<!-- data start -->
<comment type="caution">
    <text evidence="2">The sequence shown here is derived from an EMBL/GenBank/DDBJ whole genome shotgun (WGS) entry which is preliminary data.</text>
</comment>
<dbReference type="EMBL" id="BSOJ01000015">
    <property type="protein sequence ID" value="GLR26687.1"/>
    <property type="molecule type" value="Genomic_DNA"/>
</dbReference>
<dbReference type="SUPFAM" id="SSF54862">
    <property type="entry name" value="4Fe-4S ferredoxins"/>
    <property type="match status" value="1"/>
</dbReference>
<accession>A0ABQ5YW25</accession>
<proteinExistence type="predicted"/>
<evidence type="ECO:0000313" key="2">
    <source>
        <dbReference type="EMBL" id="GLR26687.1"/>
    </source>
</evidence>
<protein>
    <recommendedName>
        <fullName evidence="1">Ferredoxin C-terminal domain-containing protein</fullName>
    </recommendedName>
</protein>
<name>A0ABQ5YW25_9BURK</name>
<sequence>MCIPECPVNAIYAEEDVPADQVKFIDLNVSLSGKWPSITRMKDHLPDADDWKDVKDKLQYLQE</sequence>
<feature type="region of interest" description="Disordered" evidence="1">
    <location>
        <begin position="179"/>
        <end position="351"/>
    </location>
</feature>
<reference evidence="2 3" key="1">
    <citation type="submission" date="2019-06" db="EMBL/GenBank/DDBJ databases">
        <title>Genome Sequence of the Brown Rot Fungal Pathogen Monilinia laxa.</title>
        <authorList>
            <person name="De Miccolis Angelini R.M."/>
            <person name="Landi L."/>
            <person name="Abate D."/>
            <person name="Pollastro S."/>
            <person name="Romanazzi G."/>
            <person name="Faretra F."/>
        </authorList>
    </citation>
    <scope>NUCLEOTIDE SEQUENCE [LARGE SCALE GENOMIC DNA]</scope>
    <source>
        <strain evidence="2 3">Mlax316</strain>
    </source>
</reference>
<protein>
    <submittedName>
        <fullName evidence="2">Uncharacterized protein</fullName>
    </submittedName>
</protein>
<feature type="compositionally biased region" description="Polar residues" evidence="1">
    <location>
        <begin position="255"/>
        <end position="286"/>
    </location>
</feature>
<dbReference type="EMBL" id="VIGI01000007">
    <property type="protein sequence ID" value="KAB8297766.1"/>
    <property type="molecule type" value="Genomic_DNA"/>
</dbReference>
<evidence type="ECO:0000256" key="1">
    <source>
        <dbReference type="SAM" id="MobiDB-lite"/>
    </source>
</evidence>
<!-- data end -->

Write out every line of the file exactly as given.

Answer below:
<comment type="caution">
    <text evidence="2">The sequence shown here is derived from an EMBL/GenBank/DDBJ whole genome shotgun (WGS) entry which is preliminary data.</text>
</comment>
<dbReference type="EMBL" id="BSOJ01000015">
    <property type="protein sequence ID" value="GLR26687.1"/>
    <property type="molecule type" value="Genomic_DNA"/>
</dbReference>
<dbReference type="SUPFAM" id="SSF54862">
    <property type="entry name" value="4Fe-4S ferredoxins"/>
    <property type="match status" value="1"/>
</dbReference>
<accession>A0ABQ5YW25</accession>
<proteinExistence type="predicted"/>
<evidence type="ECO:0000313" key="2">
    <source>
        <dbReference type="EMBL" id="GLR26687.1"/>
    </source>
</evidence>
<protein>
    <recommendedName>
        <fullName evidence="1">Ferredoxin C-terminal domain-containing protein</fullName>
    </recommendedName>
</protein>
<name>A0ABQ5YW25_9BURK</name>
<sequence>MCIPECPVNAIYAEEDVPADQVKFIDLNVSLSGKWPSITRMKDHLPDADDWKDVKDKLQYLQE</sequence>
<feature type="region of interest" description="Disordered" evidence="1">
    <location>
        <begin position="179"/>
        <end position="351"/>
    </location>
</feature>
<reference evidence="2 3" key="1">
    <citation type="submission" date="2019-06" db="EMBL/GenBank/DDBJ databases">
        <title>Genome Sequence of the Brown Rot Fungal Pathogen Monilinia laxa.</title>
        <authorList>
            <person name="De Miccolis Angelini R.M."/>
            <person name="Landi L."/>
            <person name="Abate D."/>
            <person name="Pollastro S."/>
            <person name="Romanazzi G."/>
            <person name="Faretra F."/>
        </authorList>
    </citation>
    <scope>NUCLEOTIDE SEQUENCE [LARGE SCALE GENOMIC DNA]</scope>
    <source>
        <strain evidence="2 3">Mlax316</strain>
    </source>
</reference>
<protein>
    <submittedName>
        <fullName evidence="2">Uncharacterized protein</fullName>
    </submittedName>
</protein>
<feature type="compositionally biased region" description="Polar residues" evidence="1">
    <location>
        <begin position="255"/>
        <end position="286"/>
    </location>
</feature>
<dbReference type="EMBL" id="VIGI01000007">
    <property type="protein sequence ID" value="KAB8297766.1"/>
    <property type="molecule type" value="Genomic_DNA"/>
</dbReference>
<evidence type="ECO:0000256" key="1">
    <source>
        <dbReference type="SAM" id="MobiDB-lite"/>
    </source>
</evidence>